Spring graduates reflect on final college expenses

While renting the 38-dollar cap and gown is the only mandatory expense for walking in the Commencement Ceremony, add-ons such as tassels, diploma accessories, travel expenses for loved ones and last-minute Davis memorabilia purchases have many grads wondering about the actual cost of graduation.

Cap and gown provider Herff Jones suggested that students purchase one of two packaged options instead of simply renting their caps and gowns.

“If you spend $90 for a grad pack, you get the cap and gown, but also extra tassels, a diploma cover and a one-year Cal Aggie Alumni Association (CAAA) membership,” said Kevin Hadidjaja, a fourth-year exercise biology major. “The CAAA membership [played a part in why I bought the package]. It allows me to still be part of [the] Davis community and to support the association.”

The 90-dollar package provides a middle-of-the-road approach for graduation purchases. The pack contains more substance than the plain cap and gown but less fanfare than some of the more expensive options.

“The next package up from [the 90-dollar package] is the 263-dollar package. It’s got announcements, thank you cards, two tassels and an extra fancy frame. I didn’t choose to get it because I’m a poor college student,” said Ruben Almanza, a fourth-year environmental policy analysis and planning major.

Almanza’s parents offered to purchase the more expensive package for him, but he declined.

“I don’t have a need for it; I’m not one to send out greeting cards,” Almanza said. “And I already feel like paying to wear a gown that’s been used a hundred times is pointless, so I wouldn’t want to pay more.”

Some see the packages as a way for the University to make those last few dollars off of college students before they graduate.

“You’re paying to wear something for a couple hours. The picture frames and tassels are overpriced. Graduation is a business, not a celebration,” said Christine Higgins, a fourth-year political science and history double major.

Class rings are other add-on expenses for graduates, but those interviewed agreed that they were not intriguing options.

“I’m not a ring guy, so I didn’t look into it, but that being said, I haven’t heard about anyone in my class getting one, either,” Almanza said.

Other than paying for graduation attire and accessories, students have to factor in travel expenses for their relatives and are becoming creative to keep costs down.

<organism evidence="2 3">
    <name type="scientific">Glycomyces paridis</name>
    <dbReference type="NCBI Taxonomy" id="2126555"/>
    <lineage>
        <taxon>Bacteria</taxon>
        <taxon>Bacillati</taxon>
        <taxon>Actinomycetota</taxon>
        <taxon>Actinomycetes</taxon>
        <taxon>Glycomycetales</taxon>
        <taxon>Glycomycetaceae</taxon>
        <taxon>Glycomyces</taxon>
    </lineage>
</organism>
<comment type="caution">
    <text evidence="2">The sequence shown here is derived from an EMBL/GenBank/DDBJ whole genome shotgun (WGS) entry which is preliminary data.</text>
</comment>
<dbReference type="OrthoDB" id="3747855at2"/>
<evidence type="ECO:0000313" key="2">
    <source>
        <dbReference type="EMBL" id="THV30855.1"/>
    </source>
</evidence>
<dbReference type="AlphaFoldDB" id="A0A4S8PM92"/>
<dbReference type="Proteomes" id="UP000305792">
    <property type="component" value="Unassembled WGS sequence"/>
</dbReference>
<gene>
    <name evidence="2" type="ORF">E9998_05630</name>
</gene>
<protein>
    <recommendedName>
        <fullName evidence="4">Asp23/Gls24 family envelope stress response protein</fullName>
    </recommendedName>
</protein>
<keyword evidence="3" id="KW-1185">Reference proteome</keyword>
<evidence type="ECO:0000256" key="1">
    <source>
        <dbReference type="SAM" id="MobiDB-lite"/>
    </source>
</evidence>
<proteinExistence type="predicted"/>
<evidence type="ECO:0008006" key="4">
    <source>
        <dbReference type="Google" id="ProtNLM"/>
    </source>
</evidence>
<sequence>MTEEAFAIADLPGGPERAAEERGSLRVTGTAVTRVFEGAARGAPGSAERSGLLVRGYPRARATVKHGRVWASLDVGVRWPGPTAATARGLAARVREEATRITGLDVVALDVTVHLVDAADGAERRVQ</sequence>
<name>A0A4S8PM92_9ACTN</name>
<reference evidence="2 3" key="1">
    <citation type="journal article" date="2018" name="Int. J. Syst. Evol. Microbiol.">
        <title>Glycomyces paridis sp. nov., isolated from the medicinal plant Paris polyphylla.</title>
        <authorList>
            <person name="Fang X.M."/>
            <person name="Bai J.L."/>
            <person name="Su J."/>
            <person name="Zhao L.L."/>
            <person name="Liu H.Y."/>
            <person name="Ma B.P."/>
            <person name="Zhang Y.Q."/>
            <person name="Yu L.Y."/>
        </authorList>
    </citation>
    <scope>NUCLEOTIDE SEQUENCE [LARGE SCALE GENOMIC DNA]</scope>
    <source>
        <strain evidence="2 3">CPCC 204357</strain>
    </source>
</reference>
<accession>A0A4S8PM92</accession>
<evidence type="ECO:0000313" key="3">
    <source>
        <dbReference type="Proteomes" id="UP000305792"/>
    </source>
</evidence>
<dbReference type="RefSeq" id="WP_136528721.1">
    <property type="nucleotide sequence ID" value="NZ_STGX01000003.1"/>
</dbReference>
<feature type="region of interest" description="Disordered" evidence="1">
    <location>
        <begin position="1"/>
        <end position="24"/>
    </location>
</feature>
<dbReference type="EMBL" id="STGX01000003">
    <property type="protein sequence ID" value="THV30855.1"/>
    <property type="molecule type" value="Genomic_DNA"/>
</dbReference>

“My family is driving in, and they are staying in my apartment. [It was easier than dealing with] jacked up prices for Davis hotels, which filled up a few months ago,” Hadidjaja said.

Others already knew to expect to pay the full price in order to have family present for the big moment.

“My parents are flying up from SoCal to see me graduate. I tried to tell them not to, that is wasn’t worth the cost, but they thought otherwise,” Almanza said.

Almanza went on to say that his parents also insisted that he get senior portraits through the company that Davis’ commencement homepage links to.

“It’s $25 to get one picture with a cap and gown and one picture with my own clothes on,” Almanza said. “I know as soon as I get in there that they are going to try and charge me for more pictures.”

While some feel that these last-minute purchases and accessories are worth the money, others feel that graduation expenses are impractical.

“All of the stuff for graduation is marked up. Getting the diploma framed is expensive. I’d much rather get a 20-dollar frame from Target and hang it on my wall,” said Michelle Rugg, a fourth-year civil and environmental engineering major.

Rugg’s ideal price point is much lower than available for purchase through the University. According to the Herff Jones and UC Davis Bookstore websites, official diploma frames cost anywhere from $100 to $200.

Those who want to display their degree at a lower price can make use of a diploma cover, which is sold at the Davis Bookstore. At the listed price of $12.95, the vinyl and satin cover is just right for Zac Dillow, a fourth-year mechanical engineering major.

“I’ll probably buy [the diploma cover],” Dillow said. “My diploma deserves a nice presentation. The last thing I want is my degree thumbtacked on my wall. I’m proud of my work here at Davis, and I want to display that.”

As graduation nears, students are keen to stay economically savvy and keep in mind that while graduation is a milestone event, it doesn’t necessarily mean it needs to be a milestone expense.

“Our graduation has a different vibe. Instead of this really hyped-up celebration, it’s more of a pat on the back and a ‘good job, you did it,’” Dillow said. “I feel like while there is a lot being offered as far as merchandise goes, [graduation] isn’t as big of a deal [to future graduates] as it could be.”

HANNAH KRAMER can be reached at features@theaggie.org.

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